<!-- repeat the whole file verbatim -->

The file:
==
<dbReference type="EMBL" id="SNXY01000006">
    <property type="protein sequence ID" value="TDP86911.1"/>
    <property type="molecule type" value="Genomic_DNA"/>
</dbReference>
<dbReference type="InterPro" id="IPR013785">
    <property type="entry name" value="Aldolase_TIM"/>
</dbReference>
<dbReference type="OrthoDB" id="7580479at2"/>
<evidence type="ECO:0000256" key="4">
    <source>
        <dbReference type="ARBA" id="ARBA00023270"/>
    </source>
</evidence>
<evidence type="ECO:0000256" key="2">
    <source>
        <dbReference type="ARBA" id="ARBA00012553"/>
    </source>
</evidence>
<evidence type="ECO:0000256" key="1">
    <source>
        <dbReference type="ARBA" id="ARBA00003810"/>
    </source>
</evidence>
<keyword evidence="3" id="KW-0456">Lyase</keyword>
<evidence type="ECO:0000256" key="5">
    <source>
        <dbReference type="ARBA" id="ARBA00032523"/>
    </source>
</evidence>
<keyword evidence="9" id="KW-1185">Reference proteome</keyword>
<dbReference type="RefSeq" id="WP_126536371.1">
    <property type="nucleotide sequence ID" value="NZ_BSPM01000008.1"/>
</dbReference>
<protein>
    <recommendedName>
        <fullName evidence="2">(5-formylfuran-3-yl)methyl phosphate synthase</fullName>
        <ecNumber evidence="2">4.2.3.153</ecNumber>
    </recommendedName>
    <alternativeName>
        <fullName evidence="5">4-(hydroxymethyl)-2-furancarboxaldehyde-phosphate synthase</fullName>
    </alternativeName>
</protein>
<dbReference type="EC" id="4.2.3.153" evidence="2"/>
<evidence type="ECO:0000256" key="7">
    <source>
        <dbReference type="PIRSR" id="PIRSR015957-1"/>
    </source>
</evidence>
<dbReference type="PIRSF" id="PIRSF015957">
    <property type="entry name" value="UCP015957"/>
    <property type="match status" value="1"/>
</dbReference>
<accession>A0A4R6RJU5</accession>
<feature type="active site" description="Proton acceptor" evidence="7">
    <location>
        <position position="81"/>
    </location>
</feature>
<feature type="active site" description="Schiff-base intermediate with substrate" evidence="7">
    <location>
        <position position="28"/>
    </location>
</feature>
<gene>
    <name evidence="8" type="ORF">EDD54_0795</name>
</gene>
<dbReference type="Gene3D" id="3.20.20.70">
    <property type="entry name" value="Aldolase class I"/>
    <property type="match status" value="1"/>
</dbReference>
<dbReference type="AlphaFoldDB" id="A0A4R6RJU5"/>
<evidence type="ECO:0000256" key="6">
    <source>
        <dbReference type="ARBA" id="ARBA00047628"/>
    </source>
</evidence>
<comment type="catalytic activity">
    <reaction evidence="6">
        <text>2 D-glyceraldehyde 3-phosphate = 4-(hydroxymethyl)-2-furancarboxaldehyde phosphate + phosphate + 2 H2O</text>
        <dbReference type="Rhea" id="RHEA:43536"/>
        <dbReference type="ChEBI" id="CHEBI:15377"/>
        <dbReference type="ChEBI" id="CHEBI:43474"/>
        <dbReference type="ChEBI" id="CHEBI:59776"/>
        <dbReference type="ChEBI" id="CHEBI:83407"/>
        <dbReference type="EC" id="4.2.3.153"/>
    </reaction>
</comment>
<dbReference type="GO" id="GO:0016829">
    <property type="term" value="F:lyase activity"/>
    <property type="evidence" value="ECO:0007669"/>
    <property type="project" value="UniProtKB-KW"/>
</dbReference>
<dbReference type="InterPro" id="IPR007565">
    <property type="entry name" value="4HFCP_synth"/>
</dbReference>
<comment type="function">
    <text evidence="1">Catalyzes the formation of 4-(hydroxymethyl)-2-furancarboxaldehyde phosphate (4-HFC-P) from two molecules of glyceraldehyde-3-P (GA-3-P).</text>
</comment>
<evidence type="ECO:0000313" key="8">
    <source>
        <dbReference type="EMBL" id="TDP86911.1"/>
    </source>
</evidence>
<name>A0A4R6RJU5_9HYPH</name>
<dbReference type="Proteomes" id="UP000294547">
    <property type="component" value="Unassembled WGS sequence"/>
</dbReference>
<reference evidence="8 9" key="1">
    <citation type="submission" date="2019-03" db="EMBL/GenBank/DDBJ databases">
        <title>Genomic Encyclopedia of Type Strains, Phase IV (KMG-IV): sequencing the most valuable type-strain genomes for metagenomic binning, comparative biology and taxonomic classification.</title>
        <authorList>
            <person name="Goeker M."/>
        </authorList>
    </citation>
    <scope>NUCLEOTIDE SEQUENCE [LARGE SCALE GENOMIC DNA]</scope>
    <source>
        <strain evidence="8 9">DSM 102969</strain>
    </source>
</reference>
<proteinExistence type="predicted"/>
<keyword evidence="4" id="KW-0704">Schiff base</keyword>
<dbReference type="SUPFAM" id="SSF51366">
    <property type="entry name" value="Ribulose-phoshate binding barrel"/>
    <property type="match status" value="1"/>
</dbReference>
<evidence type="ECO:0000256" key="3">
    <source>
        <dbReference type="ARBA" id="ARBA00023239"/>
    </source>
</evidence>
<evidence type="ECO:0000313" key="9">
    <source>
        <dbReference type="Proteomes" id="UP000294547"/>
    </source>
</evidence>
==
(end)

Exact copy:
<dbReference type="EMBL" id="SNXY01000006">
    <property type="protein sequence ID" value="TDP86911.1"/>
    <property type="molecule type" value="Genomic_DNA"/>
</dbReference>
<dbReference type="InterPro" id="IPR013785">
    <property type="entry name" value="Aldolase_TIM"/>
</dbReference>
<dbReference type="OrthoDB" id="7580479at2"/>
<evidence type="ECO:0000256" key="4">
    <source>
        <dbReference type="ARBA" id="ARBA00023270"/>
    </source>
</evidence>
<evidence type="ECO:0000256" key="2">
    <source>
        <dbReference type="ARBA" id="ARBA00012553"/>
    </source>
</evidence>
<evidence type="ECO:0000256" key="1">
    <source>
        <dbReference type="ARBA" id="ARBA00003810"/>
    </source>
</evidence>
<keyword evidence="3" id="KW-0456">Lyase</keyword>
<evidence type="ECO:0000256" key="5">
    <source>
        <dbReference type="ARBA" id="ARBA00032523"/>
    </source>
</evidence>
<keyword evidence="9" id="KW-1185">Reference proteome</keyword>
<dbReference type="RefSeq" id="WP_126536371.1">
    <property type="nucleotide sequence ID" value="NZ_BSPM01000008.1"/>
</dbReference>
<protein>
    <recommendedName>
        <fullName evidence="2">(5-formylfuran-3-yl)methyl phosphate synthase</fullName>
        <ecNumber evidence="2">4.2.3.153</ecNumber>
    </recommendedName>
    <alternativeName>
        <fullName evidence="5">4-(hydroxymethyl)-2-furancarboxaldehyde-phosphate synthase</fullName>
    </alternativeName>
</protein>
<dbReference type="EC" id="4.2.3.153" evidence="2"/>
<evidence type="ECO:0000256" key="7">
    <source>
        <dbReference type="PIRSR" id="PIRSR015957-1"/>
    </source>
</evidence>
<dbReference type="PIRSF" id="PIRSF015957">
    <property type="entry name" value="UCP015957"/>
    <property type="match status" value="1"/>
</dbReference>
<accession>A0A4R6RJU5</accession>
<feature type="active site" description="Proton acceptor" evidence="7">
    <location>
        <position position="81"/>
    </location>
</feature>
<feature type="active site" description="Schiff-base intermediate with substrate" evidence="7">
    <location>
        <position position="28"/>
    </location>
</feature>
<gene>
    <name evidence="8" type="ORF">EDD54_0795</name>
</gene>
<dbReference type="Gene3D" id="3.20.20.70">
    <property type="entry name" value="Aldolase class I"/>
    <property type="match status" value="1"/>
</dbReference>
<dbReference type="AlphaFoldDB" id="A0A4R6RJU5"/>
<evidence type="ECO:0000256" key="6">
    <source>
        <dbReference type="ARBA" id="ARBA00047628"/>
    </source>
</evidence>
<comment type="catalytic activity">
    <reaction evidence="6">
        <text>2 D-glyceraldehyde 3-phosphate = 4-(hydroxymethyl)-2-furancarboxaldehyde phosphate + phosphate + 2 H2O</text>
        <dbReference type="Rhea" id="RHEA:43536"/>
        <dbReference type="ChEBI" id="CHEBI:15377"/>
        <dbReference type="ChEBI" id="CHEBI:43474"/>
        <dbReference type="ChEBI" id="CHEBI:59776"/>
        <dbReference type="ChEBI" id="CHEBI:83407"/>
        <dbReference type="EC" id="4.2.3.153"/>
    </reaction>
</comment>
<dbReference type="GO" id="GO:0016829">
    <property type="term" value="F:lyase activity"/>
    <property type="evidence" value="ECO:0007669"/>
    <property type="project" value="UniProtKB-KW"/>
</dbReference>
<dbReference type="InterPro" id="IPR007565">
    <property type="entry name" value="4HFCP_synth"/>
</dbReference>
<comment type="function">
    <text evidence="1">Catalyzes the formation of 4-(hydroxymethyl)-2-furancarboxaldehyde phosphate (4-HFC-P) from two molecules of glyceraldehyde-3-P (GA-3-P).</text>
</comment>
<evidence type="ECO:0000313" key="8">
    <source>
        <dbReference type="EMBL" id="TDP86911.1"/>
    </source>
</evidence>
<name>A0A4R6RJU5_9HYPH</name>
<dbReference type="Proteomes" id="UP000294547">
    <property type="component" value="Unassembled WGS sequence"/>
</dbReference>
<reference evidence="8 9" key="1">
    <citation type="submission" date="2019-03" db="EMBL/GenBank/DDBJ databases">
        <title>Genomic Encyclopedia of Type Strains, Phase IV (KMG-IV): sequencing the most valuable type-strain genomes for metagenomic binning, comparative biology and taxonomic classification.</title>
        <authorList>
            <person name="Goeker M."/>
        </authorList>
    </citation>
    <scope>NUCLEOTIDE SEQUENCE [LARGE SCALE GENOMIC DNA]</scope>
    <source>
        <strain evidence="8 9">DSM 102969</strain>
    </source>
</reference>
<proteinExistence type="predicted"/>
<keyword evidence="4" id="KW-0704">Schiff base</keyword>
<dbReference type="SUPFAM" id="SSF51366">
    <property type="entry name" value="Ribulose-phoshate binding barrel"/>
    <property type="match status" value="1"/>
</dbReference>
<evidence type="ECO:0000256" key="3">
    <source>
        <dbReference type="ARBA" id="ARBA00023239"/>
    </source>
</evidence>
<evidence type="ECO:0000313" key="9">
    <source>
        <dbReference type="Proteomes" id="UP000294547"/>
    </source>
</evidence>